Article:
g. Nipples. A nipple is a piece of pipe, 12 inches or less in length,
threaded on both ends, and used to make an extension from a fitting or to join two
fittings. A close nipple (1, fig 6), threaded its entire length, joins two
fittings which must be very close to each other. A nipple threaded nearly its
entire length with only a short unthreaded section in the center is called a short
or shoulder nipple (2, fig 6). When the unthreaded portion is longer, the nipple
is called a long nipple and sometimes an extra long nipple (3 and 4, fig 6). Long
and extra long nipples are specified by length such as 4 inches, 6 inches, etc.
h. Crosses. An iron pipe cross (5, fig 6) is an ordinary T with an additional
back outlet opposite the branch outlet. The axes of the four outlets are in the
same plane and perpendicular to each other. Crosses are made in many sizes.
i. Plugs. Iron pipe plugs have male threads used to close openings in other
fittings and have various types of heads. The square head (6, fig 6) is the most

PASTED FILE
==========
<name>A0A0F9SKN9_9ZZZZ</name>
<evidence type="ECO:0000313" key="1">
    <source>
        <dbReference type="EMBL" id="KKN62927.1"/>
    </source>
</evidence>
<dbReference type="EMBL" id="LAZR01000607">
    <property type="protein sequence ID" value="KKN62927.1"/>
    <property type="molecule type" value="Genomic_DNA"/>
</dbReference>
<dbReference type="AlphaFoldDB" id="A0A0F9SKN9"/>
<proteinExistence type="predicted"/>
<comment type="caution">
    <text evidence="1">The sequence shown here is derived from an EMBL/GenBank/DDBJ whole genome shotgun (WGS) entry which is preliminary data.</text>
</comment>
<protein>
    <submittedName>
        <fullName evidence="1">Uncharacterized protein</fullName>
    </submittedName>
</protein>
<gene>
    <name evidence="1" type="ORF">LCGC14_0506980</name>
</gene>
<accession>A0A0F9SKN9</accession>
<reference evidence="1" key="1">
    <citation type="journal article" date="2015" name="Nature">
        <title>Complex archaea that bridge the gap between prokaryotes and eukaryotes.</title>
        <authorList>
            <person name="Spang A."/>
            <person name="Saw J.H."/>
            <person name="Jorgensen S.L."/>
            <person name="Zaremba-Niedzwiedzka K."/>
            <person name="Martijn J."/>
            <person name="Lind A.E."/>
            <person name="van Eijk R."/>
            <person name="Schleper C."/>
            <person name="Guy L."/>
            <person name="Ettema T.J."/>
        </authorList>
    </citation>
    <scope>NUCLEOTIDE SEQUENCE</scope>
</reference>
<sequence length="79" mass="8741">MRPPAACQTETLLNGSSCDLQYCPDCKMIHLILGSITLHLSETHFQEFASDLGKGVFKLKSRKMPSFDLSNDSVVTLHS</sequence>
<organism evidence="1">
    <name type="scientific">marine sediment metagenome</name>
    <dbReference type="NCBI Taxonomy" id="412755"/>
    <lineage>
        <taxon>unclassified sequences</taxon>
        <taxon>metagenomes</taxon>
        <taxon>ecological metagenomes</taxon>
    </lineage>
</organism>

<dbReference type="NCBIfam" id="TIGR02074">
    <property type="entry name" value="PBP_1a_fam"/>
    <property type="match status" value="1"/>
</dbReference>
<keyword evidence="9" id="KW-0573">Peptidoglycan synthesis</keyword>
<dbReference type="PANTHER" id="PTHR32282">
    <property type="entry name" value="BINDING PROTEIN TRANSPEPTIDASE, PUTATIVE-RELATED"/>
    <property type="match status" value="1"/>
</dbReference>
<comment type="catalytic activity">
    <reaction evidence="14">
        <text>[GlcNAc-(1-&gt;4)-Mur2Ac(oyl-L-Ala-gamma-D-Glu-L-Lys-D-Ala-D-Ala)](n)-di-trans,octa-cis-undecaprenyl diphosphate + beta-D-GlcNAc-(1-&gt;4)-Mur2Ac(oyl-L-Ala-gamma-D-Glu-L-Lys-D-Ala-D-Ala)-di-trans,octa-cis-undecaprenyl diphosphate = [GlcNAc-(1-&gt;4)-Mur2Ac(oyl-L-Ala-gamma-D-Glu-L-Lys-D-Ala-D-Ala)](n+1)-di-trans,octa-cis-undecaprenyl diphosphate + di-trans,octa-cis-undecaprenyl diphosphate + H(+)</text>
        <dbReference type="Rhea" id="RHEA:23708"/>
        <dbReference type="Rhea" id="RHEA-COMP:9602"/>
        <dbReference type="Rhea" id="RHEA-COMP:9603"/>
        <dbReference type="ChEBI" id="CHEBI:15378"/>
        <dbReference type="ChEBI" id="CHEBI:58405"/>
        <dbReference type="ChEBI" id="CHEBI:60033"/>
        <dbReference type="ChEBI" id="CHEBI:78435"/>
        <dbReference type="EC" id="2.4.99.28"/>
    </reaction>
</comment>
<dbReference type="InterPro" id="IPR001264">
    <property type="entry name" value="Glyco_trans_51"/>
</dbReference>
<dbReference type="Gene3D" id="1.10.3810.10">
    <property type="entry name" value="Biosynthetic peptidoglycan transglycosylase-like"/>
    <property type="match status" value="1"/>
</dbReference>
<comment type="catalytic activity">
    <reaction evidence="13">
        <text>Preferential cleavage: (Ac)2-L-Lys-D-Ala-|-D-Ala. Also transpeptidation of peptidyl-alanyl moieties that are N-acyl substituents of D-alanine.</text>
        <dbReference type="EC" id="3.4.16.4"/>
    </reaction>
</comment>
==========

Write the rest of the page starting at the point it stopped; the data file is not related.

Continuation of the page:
widely used; the slotted head (7, fig 6) is seldom used except in close spaces
where a wrench cannot be used; and the hexagon socket head (8, fig 6) is used where
a bulge would cause difficulty, as in a boiler or hot water storage tank fitted
with an insulating jacket.
j. Caps. A pipe cap (9, fig 6) is a fitting with a female thread used like a
plug except that the cap fits on the male end of a pipe or nipple.
k. Bushings. A bushing has male thread on the outside and female thread on
the inside. It is generally used to connect the male end of a pipe to a larger
fitting. The ordinary bushing (10, fig 6) has a hexagon nut at the female end for
screwing the bushing into the fitting. The faced bushing, without a hexagon nut,
is used for very close work.
Miscellaneous iron pipe fittings.